Emporia Vue 2 Custom Firmware

About a year ago, I found myself on the hunt for energy meters compatible with my power distribution box and stumbled upon Vue 2 by Emporia Energy. This device, with its support for three primary phases and 16 individual subnets, intrigued me. One of its compelling features is the use of convenient current transformer (CT) sensors, enabling a hassle-free attachment of all sensors without any need for wire exposure or disconnection.

Intrigued by the device’s potential and the sufficient number of channels it offered, I proceeded to purchase it (which, in retrospect, just about met my requirements). Installation within my circuit breaker box, typically large and well-routed in Germany, was straightforward, providing enough room for the current clamps. The installation was followed by an introduction to the accompanying app that impressively displayed real-time power consumption along with various statistical data. Its responsiveness made it an adequate tool to use. Although still being a cloud-based service (i.e. your data on someone else’s computer)

After installation, and some initial exploration of its functionalities, I grew curious about how I might extract the data it captured and incorporate it into my home assistant setup. Eventually there was a python plugin for home assistant which fetches the values fromthe Emporia Energy’s web-API. Not what I wanted. I do not want to rely on cloud services and on python scripts, pulling my data back from the clouds…

Home Assistant showing solar and grid power usage with this custom firmware

I started reverse engineering the ESP32 firmware image and found some interesting things – I will share them later when they are fixed. Reversing ESP32 assembly code does not make a lot of fun btw.

Stumbling the web, I came across to some great reverse engineering story with nearly all information you would need and also an ESPHome fork which added support for this device. Although I did not want to touch ESPHome, I gave it a try, set up a docker container and wanted to configure the firmware for my 3-phase system. Took me 20 minutes, then I rolled it back and wanted to develop my own firmware. I do in general not get comfortable with ESPHome and probably never will. I want raw source and full access, building an own firmware with all the tweaks I want to have in it. Not a ready-to-run, YAML based, static configuration and some very limited firmware.

As this would take some time and I didn’t want to tinker with the only Vue I have, it took some time until I bought another one from Kleinanzeigen. It was not the cheapest, but It was time to start this project already.

View of the PCB, showing the ESP32 and the programmer pins in the front

On this PCB is another small µC, an Atmel SAM-D09 which seems to do all the workload and is accessible via I²C, responding with a 284 byte blob, containing all the measurements. I am intrigued to test if my Flipper Zero SWD Probe App can work with it. Some guy over at the ESPHome project already started reverse engineering just while I was preparing this post. What a timing…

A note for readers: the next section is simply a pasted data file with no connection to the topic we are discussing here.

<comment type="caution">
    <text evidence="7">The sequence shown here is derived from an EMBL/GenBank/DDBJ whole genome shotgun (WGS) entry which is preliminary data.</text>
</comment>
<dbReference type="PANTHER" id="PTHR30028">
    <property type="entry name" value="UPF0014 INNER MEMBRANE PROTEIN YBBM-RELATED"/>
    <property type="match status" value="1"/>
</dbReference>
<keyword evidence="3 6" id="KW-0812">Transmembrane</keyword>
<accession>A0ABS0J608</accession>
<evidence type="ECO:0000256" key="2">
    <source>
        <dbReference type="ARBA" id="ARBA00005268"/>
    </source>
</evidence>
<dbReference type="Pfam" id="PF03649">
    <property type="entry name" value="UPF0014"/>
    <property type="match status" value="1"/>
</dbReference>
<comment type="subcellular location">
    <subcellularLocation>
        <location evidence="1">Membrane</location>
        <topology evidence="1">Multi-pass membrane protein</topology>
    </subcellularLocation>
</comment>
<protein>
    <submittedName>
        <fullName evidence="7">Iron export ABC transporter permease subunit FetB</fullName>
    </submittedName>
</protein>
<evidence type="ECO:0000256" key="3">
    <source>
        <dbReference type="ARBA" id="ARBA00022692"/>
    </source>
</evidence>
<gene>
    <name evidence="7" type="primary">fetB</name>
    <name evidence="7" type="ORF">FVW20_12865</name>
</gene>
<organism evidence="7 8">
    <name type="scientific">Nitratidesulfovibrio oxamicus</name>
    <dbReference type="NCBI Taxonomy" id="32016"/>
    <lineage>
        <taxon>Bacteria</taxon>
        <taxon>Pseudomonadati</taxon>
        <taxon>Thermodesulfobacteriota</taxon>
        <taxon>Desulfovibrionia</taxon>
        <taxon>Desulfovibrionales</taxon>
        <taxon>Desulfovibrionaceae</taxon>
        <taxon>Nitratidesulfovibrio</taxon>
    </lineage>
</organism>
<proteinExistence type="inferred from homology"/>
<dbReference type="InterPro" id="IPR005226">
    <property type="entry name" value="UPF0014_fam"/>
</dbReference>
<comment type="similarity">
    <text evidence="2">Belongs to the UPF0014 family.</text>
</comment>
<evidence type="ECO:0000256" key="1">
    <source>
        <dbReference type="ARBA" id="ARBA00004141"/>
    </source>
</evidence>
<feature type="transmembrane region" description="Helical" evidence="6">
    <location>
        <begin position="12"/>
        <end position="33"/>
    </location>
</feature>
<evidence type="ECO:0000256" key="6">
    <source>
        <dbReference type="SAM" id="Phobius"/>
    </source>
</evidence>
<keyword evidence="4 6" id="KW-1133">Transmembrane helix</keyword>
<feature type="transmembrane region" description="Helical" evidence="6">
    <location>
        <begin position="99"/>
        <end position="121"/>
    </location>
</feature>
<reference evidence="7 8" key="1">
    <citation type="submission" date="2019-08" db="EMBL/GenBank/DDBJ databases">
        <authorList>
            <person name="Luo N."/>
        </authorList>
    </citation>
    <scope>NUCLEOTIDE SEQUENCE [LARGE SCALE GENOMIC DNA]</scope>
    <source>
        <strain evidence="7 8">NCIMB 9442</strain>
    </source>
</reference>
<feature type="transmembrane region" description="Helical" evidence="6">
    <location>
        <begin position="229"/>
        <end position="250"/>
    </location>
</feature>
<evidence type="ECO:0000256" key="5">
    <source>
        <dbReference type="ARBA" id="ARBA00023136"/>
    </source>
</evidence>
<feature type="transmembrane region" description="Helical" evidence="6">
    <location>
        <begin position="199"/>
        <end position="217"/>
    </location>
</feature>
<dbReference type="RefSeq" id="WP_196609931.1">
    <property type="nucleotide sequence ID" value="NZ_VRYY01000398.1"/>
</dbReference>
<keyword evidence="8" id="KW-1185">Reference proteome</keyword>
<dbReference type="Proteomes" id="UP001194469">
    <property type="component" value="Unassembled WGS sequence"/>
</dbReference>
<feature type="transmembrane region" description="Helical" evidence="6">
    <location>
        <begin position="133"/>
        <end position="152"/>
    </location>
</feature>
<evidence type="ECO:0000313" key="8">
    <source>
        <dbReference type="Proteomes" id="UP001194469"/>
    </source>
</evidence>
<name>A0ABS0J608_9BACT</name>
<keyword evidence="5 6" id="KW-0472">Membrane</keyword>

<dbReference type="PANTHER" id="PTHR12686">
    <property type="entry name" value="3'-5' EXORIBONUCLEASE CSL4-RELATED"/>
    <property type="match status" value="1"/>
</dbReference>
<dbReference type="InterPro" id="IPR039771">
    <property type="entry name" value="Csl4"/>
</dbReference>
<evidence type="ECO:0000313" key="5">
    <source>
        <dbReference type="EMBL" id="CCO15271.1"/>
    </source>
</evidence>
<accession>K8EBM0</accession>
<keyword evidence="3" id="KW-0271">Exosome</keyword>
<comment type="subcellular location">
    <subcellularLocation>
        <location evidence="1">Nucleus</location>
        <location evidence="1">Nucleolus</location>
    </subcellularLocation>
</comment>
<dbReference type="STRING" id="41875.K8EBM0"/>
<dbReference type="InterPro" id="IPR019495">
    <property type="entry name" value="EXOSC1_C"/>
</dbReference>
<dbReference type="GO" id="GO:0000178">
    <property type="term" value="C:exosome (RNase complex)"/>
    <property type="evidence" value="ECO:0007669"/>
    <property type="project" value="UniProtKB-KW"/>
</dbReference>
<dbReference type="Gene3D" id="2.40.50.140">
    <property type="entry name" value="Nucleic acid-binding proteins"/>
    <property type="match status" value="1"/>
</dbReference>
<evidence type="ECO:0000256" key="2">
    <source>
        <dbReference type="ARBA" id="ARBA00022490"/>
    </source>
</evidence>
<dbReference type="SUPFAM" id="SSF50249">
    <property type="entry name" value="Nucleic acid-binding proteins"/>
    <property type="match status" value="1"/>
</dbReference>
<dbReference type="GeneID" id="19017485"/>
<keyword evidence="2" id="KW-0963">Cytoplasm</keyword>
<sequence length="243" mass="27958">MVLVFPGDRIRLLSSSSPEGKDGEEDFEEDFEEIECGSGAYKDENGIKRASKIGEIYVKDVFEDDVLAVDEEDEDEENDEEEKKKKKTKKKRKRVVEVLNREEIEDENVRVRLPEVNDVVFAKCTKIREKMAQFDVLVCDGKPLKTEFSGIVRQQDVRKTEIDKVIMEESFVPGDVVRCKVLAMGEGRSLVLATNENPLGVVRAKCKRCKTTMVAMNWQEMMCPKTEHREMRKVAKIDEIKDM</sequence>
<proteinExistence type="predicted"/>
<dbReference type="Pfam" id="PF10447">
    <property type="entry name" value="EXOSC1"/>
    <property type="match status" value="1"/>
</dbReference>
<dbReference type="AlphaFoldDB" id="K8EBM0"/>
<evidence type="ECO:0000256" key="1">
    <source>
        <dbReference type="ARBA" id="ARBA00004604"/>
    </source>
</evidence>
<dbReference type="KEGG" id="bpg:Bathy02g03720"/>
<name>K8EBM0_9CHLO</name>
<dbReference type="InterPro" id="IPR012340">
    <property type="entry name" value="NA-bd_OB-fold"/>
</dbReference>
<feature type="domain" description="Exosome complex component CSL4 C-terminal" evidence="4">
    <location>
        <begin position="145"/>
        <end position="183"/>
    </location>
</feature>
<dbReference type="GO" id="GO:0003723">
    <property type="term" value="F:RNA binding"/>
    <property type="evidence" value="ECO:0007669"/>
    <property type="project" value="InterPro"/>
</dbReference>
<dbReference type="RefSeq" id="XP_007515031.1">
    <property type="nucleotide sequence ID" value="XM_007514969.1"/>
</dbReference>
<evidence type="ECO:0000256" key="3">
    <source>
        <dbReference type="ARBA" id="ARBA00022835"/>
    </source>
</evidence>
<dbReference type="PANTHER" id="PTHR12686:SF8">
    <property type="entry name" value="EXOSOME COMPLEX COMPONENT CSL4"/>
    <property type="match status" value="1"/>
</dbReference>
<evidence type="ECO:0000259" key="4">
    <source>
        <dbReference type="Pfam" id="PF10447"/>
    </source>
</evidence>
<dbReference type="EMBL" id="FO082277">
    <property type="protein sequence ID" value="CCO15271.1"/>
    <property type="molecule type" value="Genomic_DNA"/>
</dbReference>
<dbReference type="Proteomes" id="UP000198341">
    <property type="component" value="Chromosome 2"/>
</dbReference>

Small workhorse – the Atmel SAM-D09
Debug header H1 for the Atmel SAM-D09

After a few hours, with the ESPHome fork as a great reference, I built a custom firmware for the Vue with Home Assistant support and bilancing counters to properly track how much power you get from the grid and how much you inject back. Tracking all the measurements per phase of course.

While I have still some problems understanding the exact way it measures current and the power in reference to the three phases, I still have some primitive autodetection, trying to find the phase which has the most correlation with the current signal. However the current I measure is sometimes far beyond what the power measurements show. This can not be only due to the power factor. I guess there is a current offset, that would have to be trained as well. But the current measurement isn’t really interesting, so I’d probably skip that.

For the case when the autodetection does not reliable detect the right phase – which is ithe case for e.g. solar inverters, driving energy into the grid – you can manually specify the correct phase (0, 1, 2) via the very simple web interface, so there is no doubt we are using the correct values. Init values are -1 for “autodetect”. When in doubt, set manually, which channel is powered by which phase. Plugging in a hairdryer (nearly perfect resistive load) is a good indicator which phase is the right one.

Screenshot of the web interface

Also the channels names can be configured in the web interface, so they show up in your Home Assistant with that name if you enabled that option. But make sure you do not use any special characters, as they might (actually will…) cause trouble in Home Assistant. Guess I should encode them, but… meh… some other day.

Flashing the firmware from PlatformIO did not work for me. I always got an non-explanatory error when esptool tried to flash the device.
So I ran it manually and that worked. Here is the command i used:

./esptool.py -b 921600 --port /dev/ttyS3 write_flash \
0x1000 ESP32_Vue/.pio/build/VuePower/bootloader.bin \
0x8000 ESP32_Vue/.pio/build/VuePower/partitions.bin \
0xe000 .platformio/packages/framework-arduinoespressif32/tools/partitions/boot_app0.bin \
0x10000 ESP32_Vue/.pio/build/VuePower/firmware.bin

After flashing, the firmware will start an access point with the name esp32-config, waiting for you to connect, open up and configure WiFi. Then you can configure it from a proper web browser.

Here is the repository: https://github.com/g3gg0/ESP32_VuePower
If you have ideas or fixes, I happily accept pull requests, do not hesitate to contribute!

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